Foursquare ITP developed the Washington Metropolitan Area Transit Authority’s (WMATA) Public Participation Plan (PPP) to determine and formalize proactive strategies, procedures, and desired outcomes that will result in the meaningful participation of Title VI protected populations, including minority and limited English proficient population groups, as well as low-income populations. WMATA’s Public Participation Plan meets and exceeds these requirements and was developed through a multi-faceted outreach and engagement process that captured both innovative and effective methods for reaching Title VI protected populations as well as creating a project planning process and organizational change recommendation to standardize the process of public participation throughout the agency. WMATA has since implemented the changes and has, based on the plan, further developed and implemented an extremely robust public engagement process. The PPP was awarded the Merit Award for Community Outreach and Engagement by the American Planning Association’s National Capital Chapter.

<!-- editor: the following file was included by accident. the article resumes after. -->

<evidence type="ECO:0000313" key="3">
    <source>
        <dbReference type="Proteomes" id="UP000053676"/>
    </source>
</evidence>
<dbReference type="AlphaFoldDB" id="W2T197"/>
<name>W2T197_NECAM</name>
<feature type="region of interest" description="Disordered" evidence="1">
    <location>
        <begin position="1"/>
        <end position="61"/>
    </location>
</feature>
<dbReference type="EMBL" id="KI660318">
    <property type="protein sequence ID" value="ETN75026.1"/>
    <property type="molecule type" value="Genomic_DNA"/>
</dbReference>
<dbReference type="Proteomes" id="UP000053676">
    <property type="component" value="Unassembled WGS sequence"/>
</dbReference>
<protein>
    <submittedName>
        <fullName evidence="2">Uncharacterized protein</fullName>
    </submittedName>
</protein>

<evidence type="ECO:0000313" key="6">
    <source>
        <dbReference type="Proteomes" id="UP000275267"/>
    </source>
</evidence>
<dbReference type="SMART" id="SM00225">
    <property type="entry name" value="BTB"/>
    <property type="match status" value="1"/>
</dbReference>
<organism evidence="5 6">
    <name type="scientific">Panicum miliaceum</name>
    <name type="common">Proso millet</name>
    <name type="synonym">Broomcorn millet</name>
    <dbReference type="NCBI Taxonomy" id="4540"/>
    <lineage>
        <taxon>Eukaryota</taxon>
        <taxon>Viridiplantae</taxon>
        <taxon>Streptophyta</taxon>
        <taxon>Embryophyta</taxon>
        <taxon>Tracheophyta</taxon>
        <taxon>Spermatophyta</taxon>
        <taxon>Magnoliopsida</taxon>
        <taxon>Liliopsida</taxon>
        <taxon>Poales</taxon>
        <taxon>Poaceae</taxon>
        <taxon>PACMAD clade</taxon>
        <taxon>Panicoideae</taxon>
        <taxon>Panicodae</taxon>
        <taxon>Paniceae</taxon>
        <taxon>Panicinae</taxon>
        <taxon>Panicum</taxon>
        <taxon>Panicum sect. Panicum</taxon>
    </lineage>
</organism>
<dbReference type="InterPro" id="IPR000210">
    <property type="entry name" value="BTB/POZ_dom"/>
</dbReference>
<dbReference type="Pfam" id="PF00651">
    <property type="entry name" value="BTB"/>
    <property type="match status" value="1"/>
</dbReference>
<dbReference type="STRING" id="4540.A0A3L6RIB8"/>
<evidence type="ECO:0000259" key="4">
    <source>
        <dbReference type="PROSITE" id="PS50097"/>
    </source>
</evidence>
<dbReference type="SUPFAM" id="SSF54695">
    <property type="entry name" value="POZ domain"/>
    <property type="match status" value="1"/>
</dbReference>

In order to gain insights on the most effective method for reaching various populations—low-income, various minority groups, and those with limited English proficiency—Foursquare ITP conducted an overview of the federal requirements and a detailed peer analysis of the public participation practices at peer transit agencies. We also led outreach to community-based organizations (CBOs), through telephone interviews and focus groups, to gain insights on the most effective method for reaching the diverse populations that they serve (different ethnic groups, disability services organizations, and immigrant services groups) and to understand how WMATA could improve working relationships with these organizations going forward.

Foursquare ITP developed and implemented the public outreach program for the PPP, branded as “Speak Up! It’s Your Ride.” Speak Up! It’s Your Ride included a series of events ranging from pop-ups at Metrorail Stations, festivals, shopping centers, and multi-family residential buildings, as well as community meetings with students and immigrants. A public survey on public participation and communications preferences was administered on tablets at the pop-up events and available online in six languages. Over 3,500 individuals completed the public survey; 69 percent were minorities, 28 percent were low-income, and 10 percent had limited English proficiency.